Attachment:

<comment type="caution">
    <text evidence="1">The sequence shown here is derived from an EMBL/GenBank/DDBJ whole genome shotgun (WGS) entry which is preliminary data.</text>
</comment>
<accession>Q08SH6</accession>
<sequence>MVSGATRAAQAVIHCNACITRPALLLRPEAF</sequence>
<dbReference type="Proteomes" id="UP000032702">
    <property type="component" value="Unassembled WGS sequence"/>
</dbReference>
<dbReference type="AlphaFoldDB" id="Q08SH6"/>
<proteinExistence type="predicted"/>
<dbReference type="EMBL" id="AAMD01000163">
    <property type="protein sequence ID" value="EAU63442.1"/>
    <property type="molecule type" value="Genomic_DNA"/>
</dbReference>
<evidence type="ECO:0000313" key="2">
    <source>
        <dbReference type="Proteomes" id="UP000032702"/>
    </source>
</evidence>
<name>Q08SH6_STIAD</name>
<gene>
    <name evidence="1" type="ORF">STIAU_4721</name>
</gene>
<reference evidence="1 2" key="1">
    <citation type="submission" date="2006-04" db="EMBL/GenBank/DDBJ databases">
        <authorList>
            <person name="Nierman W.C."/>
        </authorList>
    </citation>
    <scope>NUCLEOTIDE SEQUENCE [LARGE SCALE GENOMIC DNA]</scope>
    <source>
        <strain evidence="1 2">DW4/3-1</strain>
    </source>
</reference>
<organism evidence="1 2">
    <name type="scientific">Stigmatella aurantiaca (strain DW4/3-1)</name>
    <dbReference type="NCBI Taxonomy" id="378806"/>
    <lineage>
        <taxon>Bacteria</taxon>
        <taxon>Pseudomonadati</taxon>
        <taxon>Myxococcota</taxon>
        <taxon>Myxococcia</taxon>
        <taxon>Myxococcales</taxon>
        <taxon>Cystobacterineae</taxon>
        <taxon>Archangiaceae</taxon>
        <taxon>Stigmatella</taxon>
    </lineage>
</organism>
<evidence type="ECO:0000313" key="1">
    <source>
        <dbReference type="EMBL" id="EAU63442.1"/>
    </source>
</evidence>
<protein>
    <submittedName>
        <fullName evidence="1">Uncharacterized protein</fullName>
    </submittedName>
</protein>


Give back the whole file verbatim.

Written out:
<comment type="caution">
    <text evidence="1">The sequence shown here is derived from an EMBL/GenBank/DDBJ whole genome shotgun (WGS) entry which is preliminary data.</text>
</comment>
<accession>Q08SH6</accession>
<sequence>MVSGATRAAQAVIHCNACITRPALLLRPEAF</sequence>
<dbReference type="Proteomes" id="UP000032702">
    <property type="component" value="Unassembled WGS sequence"/>
</dbReference>
<dbReference type="AlphaFoldDB" id="Q08SH6"/>
<proteinExistence type="predicted"/>
<dbReference type="EMBL" id="AAMD01000163">
    <property type="protein sequence ID" value="EAU63442.1"/>
    <property type="molecule type" value="Genomic_DNA"/>
</dbReference>
<evidence type="ECO:0000313" key="2">
    <source>
        <dbReference type="Proteomes" id="UP000032702"/>
    </source>
</evidence>
<name>Q08SH6_STIAD</name>
<gene>
    <name evidence="1" type="ORF">STIAU_4721</name>
</gene>
<reference evidence="1 2" key="1">
    <citation type="submission" date="2006-04" db="EMBL/GenBank/DDBJ databases">
        <authorList>
            <person name="Nierman W.C."/>
        </authorList>
    </citation>
    <scope>NUCLEOTIDE SEQUENCE [LARGE SCALE GENOMIC DNA]</scope>
    <source>
        <strain evidence="1 2">DW4/3-1</strain>
    </source>
</reference>
<organism evidence="1 2">
    <name type="scientific">Stigmatella aurantiaca (strain DW4/3-1)</name>
    <dbReference type="NCBI Taxonomy" id="378806"/>
    <lineage>
        <taxon>Bacteria</taxon>
        <taxon>Pseudomonadati</taxon>
        <taxon>Myxococcota</taxon>
        <taxon>Myxococcia</taxon>
        <taxon>Myxococcales</taxon>
        <taxon>Cystobacterineae</taxon>
        <taxon>Archangiaceae</taxon>
        <taxon>Stigmatella</taxon>
    </lineage>
</organism>
<evidence type="ECO:0000313" key="1">
    <source>
        <dbReference type="EMBL" id="EAU63442.1"/>
    </source>
</evidence>
<protein>
    <submittedName>
        <fullName evidence="1">Uncharacterized protein</fullName>
    </submittedName>
</protein>